Stop wait­ing for a saviour

South Africans are still wait­ing for Par­lia­ment to vote on a mo­tion of no con­fi­dence in the pres­i­dent. It’s time to stop re­ly­ing on politi­cians to ef­fect a change – it’s time to carry out our demo­cratic duty and take this is­sue to Par­lia­ment as mem­bers of

Finweek English Edition - - OPINION - Ed­i­to­rial@fin­ Alices­tine Oc­to­ber is a free­lance po­lit­i­cal reporter.

andso we wait – again – on politi­cians and hal­lowed men and women mas­querad­ing as lead­ers to choose us, South Africans, above their own self-in­ter­est and greed. They sel­dom do. This time we are wait­ing on the Speaker of the Na­tional As­sem­bly Baleka Mbete to de­cide the fate of the lat­est mo­tion of no con­fi­dence in the pres­i­dent – a de­ci­sion that will in all like­li­hood be heav­ily in­flu­enced by the ANC’s pol­icy con­fer­ence sched­uled for end of June (be­fore this is­sue of fin­week went to print).

The con­fer­ence will be the first plat­form where the bat­tle lines will be drawn for the ANC fac­tions. Lead­er­ship am­bi­tions will in­evitably take cen­tre stage. Ahead of the event, ANC heavy­weight Lindiwe Sisulu al­ready cau­tioned against the con­fer­ence “serv­ing as a proxy war in­stead of do­ing the work of for­mu­lat­ing poli­cies that will change the lives of South Africans”.

Mbete has hinted at her own pres­i­den­tial am­bi­tions. So how the dice falls in this first roll in the gam­ble that is fac­tional pol­i­tics in South Africa, will be telling of the road the Speaker may pos­si­bly take. In a state­ment re­leased by Par­lia­ment, Mbete in­di­cated that she is con­sid­er­ing the mat­ter.

Cyn­ics would ar­gue she is just buy­ing time. With Par­lia­ment going into its mid-year re­cess it is un­likely that this de­ci­sion will be made soon de­spite op­po­si­tion par­ties’ in­sis­tence re­gard­ing the mo­tion’s ur­gency. Mbete will also have to con­sult Par­lia­ment’s rules com­mit­tee in de­cid­ing whether to have the mo­tion through a se­cret bal­lot or not.

It is com­mon cause that the ANC cau­cus in Par­lia­ment is di­vided, with some of its mem­bers hav­ing bro­ken ranks by pub­licly con­demn­ing the state of the party’s cur­rent lead­er­ship. The ANC is also on record stat­ing in Par­lia­ment that it trusts its MPs to toe the party line, re­gard­less of whether the bal­lot is se­cret or not. Pres­i­dent Jacob Zuma him­self made it clear dur­ing question time in Par­lia­ment to all and in­di­rectly and most im­por­tantly to Mbete as Speaker, that he be­lieves the mo­tion should be han­dled the same way it has al­ways been – openly.

This af­ter Chief Jus­tice Mo­go­eng Mo­go­eng in his rul­ing over the se­cret bal­lot case stated clearly the con­text wherein Mbete’s de­ci­sion should be made. Mo­go­eng said it was up to the Speaker to en­sure such a mo­tion is a “gen­uine mo­tion for the ef­fec­tive en­force­ment of ac­count­abil­ity”. So what would con­sti­tute such a mo­tion? If the Speaker’s cred­i­bil­ity has been called into question many times, can we re­ally trust her to do the right thing that will ben­e­fit South Africans?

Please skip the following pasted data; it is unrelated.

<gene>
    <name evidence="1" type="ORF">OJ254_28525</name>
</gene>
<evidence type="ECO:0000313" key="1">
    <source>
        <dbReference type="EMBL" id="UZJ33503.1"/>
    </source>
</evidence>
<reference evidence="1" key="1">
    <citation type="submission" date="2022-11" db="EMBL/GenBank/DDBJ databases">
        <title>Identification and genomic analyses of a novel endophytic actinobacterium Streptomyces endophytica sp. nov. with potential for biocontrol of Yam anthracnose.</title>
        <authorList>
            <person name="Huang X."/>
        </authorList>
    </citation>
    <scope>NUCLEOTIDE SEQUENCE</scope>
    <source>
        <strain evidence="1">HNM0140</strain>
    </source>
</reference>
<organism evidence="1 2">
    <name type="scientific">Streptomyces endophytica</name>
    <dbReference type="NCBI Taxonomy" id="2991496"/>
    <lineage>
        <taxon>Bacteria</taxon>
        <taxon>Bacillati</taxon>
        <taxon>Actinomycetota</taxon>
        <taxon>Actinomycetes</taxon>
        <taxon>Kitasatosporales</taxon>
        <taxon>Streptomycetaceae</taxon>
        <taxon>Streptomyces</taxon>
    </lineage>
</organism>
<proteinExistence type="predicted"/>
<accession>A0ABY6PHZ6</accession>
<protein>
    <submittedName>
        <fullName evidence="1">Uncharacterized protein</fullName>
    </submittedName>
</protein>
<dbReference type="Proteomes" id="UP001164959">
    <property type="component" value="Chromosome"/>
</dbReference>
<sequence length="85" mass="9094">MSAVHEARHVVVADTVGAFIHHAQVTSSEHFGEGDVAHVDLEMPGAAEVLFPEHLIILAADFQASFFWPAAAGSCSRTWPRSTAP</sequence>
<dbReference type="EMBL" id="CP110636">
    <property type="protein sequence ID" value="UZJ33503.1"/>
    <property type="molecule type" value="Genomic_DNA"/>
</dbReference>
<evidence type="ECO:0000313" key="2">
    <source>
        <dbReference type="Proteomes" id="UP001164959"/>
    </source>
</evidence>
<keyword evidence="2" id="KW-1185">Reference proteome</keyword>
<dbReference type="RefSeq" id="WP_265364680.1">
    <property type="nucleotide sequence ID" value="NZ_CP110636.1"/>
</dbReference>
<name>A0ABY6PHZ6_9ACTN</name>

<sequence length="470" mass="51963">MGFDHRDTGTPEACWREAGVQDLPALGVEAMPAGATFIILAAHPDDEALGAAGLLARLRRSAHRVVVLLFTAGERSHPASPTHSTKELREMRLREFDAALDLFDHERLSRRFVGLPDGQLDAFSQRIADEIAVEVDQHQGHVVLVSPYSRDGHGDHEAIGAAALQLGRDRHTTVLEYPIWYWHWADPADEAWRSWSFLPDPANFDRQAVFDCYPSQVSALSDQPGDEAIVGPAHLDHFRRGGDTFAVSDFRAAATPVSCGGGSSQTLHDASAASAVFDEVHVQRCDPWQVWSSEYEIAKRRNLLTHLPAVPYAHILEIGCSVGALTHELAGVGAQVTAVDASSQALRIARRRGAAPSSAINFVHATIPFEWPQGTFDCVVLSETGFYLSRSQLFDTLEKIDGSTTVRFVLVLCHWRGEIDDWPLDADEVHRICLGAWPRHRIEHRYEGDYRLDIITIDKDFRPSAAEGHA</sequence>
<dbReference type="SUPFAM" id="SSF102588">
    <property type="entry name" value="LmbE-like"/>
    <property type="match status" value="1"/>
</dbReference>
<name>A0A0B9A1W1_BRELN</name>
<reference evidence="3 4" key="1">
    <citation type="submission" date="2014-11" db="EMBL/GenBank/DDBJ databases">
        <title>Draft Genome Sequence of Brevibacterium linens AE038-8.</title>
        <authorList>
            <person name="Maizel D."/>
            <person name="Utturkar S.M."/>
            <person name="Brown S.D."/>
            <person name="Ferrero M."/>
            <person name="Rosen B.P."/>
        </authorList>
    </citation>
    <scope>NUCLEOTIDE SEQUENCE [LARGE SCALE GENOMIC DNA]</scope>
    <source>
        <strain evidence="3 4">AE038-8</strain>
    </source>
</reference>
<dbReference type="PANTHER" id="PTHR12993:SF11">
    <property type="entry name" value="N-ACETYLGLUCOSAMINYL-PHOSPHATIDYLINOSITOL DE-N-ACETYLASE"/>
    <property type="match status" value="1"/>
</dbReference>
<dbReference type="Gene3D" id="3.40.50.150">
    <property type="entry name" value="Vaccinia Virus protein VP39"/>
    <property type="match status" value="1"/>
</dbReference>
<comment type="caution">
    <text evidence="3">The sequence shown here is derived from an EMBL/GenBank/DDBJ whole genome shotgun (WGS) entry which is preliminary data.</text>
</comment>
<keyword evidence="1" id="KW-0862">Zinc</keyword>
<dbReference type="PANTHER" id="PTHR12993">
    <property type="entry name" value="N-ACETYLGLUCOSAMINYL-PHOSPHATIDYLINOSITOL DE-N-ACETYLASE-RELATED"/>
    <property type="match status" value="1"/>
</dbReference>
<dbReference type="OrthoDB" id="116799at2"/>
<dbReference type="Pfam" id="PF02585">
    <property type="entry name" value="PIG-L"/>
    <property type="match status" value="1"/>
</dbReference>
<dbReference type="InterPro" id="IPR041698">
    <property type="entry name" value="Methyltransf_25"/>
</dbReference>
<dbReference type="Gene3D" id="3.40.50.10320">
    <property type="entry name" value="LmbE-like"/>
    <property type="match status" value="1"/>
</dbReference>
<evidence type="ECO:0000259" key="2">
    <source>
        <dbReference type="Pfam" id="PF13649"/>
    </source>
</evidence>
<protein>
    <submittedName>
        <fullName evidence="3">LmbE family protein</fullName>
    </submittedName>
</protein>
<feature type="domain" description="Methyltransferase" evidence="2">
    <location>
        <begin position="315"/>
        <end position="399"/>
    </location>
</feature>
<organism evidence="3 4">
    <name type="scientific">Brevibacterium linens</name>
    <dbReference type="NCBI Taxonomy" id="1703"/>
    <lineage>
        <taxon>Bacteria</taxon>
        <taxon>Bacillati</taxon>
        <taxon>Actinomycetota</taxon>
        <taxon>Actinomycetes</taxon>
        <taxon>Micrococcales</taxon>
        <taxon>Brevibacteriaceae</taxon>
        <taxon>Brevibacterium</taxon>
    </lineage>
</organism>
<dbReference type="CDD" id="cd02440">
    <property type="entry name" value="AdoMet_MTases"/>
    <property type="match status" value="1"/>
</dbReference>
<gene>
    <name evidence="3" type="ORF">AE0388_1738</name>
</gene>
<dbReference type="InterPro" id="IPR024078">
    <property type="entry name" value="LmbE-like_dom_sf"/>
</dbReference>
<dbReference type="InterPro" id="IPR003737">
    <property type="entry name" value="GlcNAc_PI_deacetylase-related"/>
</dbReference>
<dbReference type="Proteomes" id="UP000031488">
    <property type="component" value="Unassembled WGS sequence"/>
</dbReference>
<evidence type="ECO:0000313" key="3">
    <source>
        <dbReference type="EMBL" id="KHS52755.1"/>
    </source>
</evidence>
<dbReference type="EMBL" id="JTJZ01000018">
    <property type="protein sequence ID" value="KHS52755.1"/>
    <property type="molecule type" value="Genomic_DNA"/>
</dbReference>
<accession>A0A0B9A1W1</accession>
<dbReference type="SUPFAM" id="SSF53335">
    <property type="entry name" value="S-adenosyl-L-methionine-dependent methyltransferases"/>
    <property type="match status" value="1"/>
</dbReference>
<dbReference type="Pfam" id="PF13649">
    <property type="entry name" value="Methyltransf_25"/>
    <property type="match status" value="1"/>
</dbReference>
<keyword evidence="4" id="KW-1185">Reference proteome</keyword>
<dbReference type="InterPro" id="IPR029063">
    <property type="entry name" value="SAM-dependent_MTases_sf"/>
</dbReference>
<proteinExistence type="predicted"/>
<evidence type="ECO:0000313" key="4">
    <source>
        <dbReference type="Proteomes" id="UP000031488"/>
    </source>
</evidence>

Again we are wait­ing on po­lit­i­cal mes­si­ahs to save us from a pres­i­dent whose demise we have mis­guid­edly made syn­ony­mous with the magic bul­let for all of SA’s prob­lems. It is not.

This mo­tion, whether by se­cret bal­lot or not, will not re­move Zuma from power. Like all the no con­fi­dence mo­tions pre­ced­ing it, it will be po­lit­i­cal grand­stand­ing at best. The ANC, at its lead­er­ship con­fer­ence in De­cem­ber, will ul­ti­mately de­cide Zuma’s fate. Not Par­lia­ment.

We should all stop in­dulging in “what ifs” from the com­fort of our arm­chairs; stop dis­in­her­it­ing the most valu­able commodity in any par­tic­i­pa­tory democ­racy – our agency as a voter. There are no po­lit­i­cal mes­si­ahs that will save us. We only have our­selves to rely on.

Our demo­cratic duty does not end at the bal­lot box, so in the month of July, while we wait on di­rec­tion for the mo­tion that may or may not be taken via a se­cret bal­lot and which may or may not re­move the pres­i­dent, we will have the op­por­tu­nity to do some­thing other than just wish­ing.

Par­lia­ment’s con­stituency period is sched­uled for 3 to 31 July and all MPs will have to go back to en­gage the public they rep­re­sent. This pre­sents an op­por­tu­nity for cit­i­zens to ef­fect some form of ac­count­abil­ity from MPs them­selves – the same (face­less) MPs we put our faith in.

So let’s en­gage them our­selves and drive home the very is­sues we feel cheated out of by our elected rep­re­sen­ta­tives. Let’s move away from wish­ful think­ing and mis­guided anger, and make democ­racy prac­ti­cal. Let’s change re­search sta­tis­tics that only about 3% of South Africans know the name of their lo­cal MP, and very few of us even know where the lo­cal con­stituency of­fices are. Do you?

Call me naïve, but this ba­sic prag­ma­tism trumps wish­ful think­ing and rhetoric any day. (Visit to find your elected rep­re­sen­ta­tives.) We can­not af­ford to just sit back and wait on the po­lit­i­cal mes­si­ahs to choose us. They sel­dom will. It’s not per­sonal, it’s just pol­i­tics. Let’s choose us our­selves by ef­fect­ing proper ac­count­abil­ity we all yearn for. That is ac­tive cit­i­zenry. That is what will save us. We have an op­por­tu­nity in July. Let’s use that op­por­tu­nity. Speaker of the Na­tional As­sem­bly

We can­not af­ford to just sit back and wait on the po­lit­i­cal mes­si­ahs to choose us. They sel­dom will. It’s not per­sonal, it’s just pol­i­tics. Let’s choose our­selves.

ANC stal­wart and hu­man set­tle­ments min­is­ter

Baleka Mbete

Lindiwe Sisulu

Mo­go­eng Mo­go­eng Chief Jus­tice

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